During the press junket for Rogue One: A Star Wars Story last week, Lucasfilm screened 28 minutes of footage for attendees, and the reaction was very positive. As people raved about what they saw, director Gareth Edwards was able to breathe a much-needed sigh of relief, and fans already excited to return to the galaxy far, far away had another reason to look forward to the spinoff. After a marketing campaign that delivered one well-received trailer and TV spot after another, it sounds like Rogue One does indeed live up to the hype – though the first wave of full reviews will be the greater indicator.
The film may be riding a wave of positive buzz now, but over the summer the conversation surrounding Rogue One was more doom and gloom. It’s well-known now that the project underwent extensive reshoots, perhaps pickups that went beyond what is typical on a major studio tentpole. As the studio worked on fixing the alleged issues of Rogue One, many became concerned about the movie’s potential quality. However, those involved with the film believe that the reshoots are an illustration more of Lucasfilm’s supreme dedication than anything else.
In an interview with the L.A. Times, Rogue One star Riz Ahmed (who plays Bodhi Rook), discussed the second wave of photography and what moviegoers should take away from the whole endeavor:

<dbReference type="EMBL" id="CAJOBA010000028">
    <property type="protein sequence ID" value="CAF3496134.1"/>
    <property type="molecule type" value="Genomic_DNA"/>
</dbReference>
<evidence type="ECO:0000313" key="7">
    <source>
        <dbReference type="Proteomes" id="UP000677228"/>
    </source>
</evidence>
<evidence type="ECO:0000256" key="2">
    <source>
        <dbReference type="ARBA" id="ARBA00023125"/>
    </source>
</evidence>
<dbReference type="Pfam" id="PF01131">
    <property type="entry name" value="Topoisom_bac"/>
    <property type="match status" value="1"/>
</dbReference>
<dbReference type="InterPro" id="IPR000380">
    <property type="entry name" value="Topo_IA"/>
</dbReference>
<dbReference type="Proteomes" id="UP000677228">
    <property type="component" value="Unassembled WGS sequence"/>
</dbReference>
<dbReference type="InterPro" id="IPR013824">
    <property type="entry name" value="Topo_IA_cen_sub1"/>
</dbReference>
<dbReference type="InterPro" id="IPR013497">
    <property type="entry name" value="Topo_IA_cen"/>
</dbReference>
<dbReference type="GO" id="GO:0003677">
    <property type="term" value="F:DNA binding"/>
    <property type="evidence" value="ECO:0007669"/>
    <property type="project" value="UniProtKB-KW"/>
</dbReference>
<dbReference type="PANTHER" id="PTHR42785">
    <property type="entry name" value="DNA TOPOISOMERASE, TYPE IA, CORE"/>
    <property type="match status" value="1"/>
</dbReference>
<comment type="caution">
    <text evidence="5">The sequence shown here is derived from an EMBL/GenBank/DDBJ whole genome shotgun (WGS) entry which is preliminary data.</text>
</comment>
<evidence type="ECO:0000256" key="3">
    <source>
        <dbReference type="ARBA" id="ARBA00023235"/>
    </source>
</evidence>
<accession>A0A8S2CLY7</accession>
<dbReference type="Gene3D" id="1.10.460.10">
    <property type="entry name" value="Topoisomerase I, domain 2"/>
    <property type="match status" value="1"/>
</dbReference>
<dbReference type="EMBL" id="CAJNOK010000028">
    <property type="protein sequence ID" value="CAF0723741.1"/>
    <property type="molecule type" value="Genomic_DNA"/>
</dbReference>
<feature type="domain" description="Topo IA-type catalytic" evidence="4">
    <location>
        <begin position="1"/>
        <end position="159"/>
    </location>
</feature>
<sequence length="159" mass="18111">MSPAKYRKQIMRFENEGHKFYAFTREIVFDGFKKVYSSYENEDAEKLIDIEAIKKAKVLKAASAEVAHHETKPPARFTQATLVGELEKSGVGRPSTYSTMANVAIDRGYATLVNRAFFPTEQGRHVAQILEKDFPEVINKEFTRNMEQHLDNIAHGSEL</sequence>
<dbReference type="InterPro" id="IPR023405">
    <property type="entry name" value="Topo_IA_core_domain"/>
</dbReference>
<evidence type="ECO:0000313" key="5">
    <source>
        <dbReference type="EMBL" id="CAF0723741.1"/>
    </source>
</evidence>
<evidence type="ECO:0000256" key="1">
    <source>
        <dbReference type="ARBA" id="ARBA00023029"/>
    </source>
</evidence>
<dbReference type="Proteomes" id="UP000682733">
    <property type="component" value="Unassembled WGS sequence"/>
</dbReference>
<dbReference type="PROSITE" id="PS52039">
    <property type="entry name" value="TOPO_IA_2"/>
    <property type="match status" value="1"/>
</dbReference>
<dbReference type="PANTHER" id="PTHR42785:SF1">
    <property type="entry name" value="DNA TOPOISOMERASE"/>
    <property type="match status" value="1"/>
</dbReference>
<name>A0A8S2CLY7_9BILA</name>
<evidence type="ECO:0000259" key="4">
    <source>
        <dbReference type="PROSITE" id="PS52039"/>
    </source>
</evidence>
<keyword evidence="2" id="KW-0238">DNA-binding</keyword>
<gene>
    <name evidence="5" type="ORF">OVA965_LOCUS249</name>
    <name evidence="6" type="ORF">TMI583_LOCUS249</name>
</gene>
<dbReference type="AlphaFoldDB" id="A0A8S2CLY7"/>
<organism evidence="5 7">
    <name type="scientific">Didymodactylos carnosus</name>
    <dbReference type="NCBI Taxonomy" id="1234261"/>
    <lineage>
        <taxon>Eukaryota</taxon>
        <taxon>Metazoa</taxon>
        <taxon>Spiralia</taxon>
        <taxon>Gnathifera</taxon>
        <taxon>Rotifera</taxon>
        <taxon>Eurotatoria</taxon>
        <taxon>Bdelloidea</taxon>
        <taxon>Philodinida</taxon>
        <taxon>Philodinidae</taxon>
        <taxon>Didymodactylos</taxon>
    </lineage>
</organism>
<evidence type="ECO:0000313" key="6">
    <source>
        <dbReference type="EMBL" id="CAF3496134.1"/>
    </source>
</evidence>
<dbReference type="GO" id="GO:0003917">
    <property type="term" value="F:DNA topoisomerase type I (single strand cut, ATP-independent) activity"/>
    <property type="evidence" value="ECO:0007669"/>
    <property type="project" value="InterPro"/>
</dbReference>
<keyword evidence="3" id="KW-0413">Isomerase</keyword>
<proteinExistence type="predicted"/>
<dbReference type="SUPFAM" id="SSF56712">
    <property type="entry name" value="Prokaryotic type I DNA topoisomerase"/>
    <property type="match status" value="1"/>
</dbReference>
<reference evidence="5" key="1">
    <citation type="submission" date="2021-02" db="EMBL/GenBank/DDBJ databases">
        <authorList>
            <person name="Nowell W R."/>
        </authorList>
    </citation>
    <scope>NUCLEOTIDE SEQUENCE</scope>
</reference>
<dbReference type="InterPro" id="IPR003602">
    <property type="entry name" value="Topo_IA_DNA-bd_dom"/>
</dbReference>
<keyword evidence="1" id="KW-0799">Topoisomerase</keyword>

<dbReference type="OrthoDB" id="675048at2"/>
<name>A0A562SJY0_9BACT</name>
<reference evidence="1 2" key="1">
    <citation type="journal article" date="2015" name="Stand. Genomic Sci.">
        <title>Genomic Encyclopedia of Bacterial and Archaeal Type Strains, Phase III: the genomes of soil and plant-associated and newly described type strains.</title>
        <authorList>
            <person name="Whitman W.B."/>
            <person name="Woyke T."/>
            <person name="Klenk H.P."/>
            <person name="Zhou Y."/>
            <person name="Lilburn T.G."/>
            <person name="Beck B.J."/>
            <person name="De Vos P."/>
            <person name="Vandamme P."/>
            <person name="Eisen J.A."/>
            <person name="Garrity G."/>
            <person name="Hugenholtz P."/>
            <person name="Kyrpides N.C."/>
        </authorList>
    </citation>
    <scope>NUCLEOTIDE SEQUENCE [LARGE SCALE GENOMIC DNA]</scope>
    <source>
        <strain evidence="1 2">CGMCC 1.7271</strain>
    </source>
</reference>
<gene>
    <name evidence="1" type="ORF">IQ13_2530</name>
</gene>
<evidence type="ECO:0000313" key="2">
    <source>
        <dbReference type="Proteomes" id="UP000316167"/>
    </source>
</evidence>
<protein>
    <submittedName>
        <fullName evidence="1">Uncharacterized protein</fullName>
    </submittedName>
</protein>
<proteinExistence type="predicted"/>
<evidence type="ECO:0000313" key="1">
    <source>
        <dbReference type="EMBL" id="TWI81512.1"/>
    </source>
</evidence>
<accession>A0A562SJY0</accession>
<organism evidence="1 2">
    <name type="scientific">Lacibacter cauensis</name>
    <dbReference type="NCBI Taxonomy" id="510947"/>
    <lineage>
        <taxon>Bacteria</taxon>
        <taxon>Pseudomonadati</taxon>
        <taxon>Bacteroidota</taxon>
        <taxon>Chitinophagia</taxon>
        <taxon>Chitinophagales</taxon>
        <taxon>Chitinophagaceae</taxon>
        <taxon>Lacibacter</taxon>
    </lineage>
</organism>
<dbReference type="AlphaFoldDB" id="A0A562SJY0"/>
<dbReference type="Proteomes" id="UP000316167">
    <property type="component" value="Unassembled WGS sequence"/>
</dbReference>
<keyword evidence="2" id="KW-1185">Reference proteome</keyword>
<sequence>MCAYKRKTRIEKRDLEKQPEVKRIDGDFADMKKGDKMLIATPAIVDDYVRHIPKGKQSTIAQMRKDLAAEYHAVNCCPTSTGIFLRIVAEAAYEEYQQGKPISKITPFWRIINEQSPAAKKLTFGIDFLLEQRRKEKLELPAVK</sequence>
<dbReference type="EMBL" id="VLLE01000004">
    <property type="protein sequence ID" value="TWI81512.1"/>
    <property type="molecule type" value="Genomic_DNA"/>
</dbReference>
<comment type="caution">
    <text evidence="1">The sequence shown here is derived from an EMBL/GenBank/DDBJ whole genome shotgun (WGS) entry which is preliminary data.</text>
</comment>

“There were a ton of reshoots. But if people want to read anything into that, I’d encourage them to read into it the guts it takes to unpick stitching rather than just try to embroider over it, to make it right. I admire [Lucasfilm President] Kathleen [Kennedy] and Gareth and the whole team for having the guts to go, ‘Let’s reopen this. Let’s do some of this again.’ I think it’s because they really care — and hopefully that’s something that shows when people see the film.”
Ahmed makes a good point. The easy way out would be to gloss over any problems the initial cut had, but the team instead decided to take advantage of their endless resources and put in the hard work to make Rogue One right. There’s a lot riding on the film, since it is the first installment in the series to take place outside of the main Skywalker family saga. Disney’s plan is to release a new Star Wars entry each year for the foreseeable future, and Kennedy has talked about the core saga coming to a close eventually. It’s important that these anthology projects are hits from both a critical and commercial perspective; all it takes is one misstep for everything to go awry. If “a ton of reshoots” were required to improve Rogue One, then that’s the way to go.
Fortunately, it seems like the tumultuous process was worth it and Rogue One will ultimately go down as another worthwhile trip to the beloved universe. As Edwards told the L.A. Times, some of the best films have infamous stories about how difficult they were to make (with the original Star Wars being no exception). He likened his experience of directing Rogue One to the mission Jyn Erso and company embark on, saying, “You end up feeling like the characters in the film, that we’re trying to do this impossible task. Their pretend one is to steal the Death Star plans but the actual one is to make a great Star Wars film.” Given that Rogue One has the stamp of approval of George Lucas himself, Edwards was successful.
Source: LA Times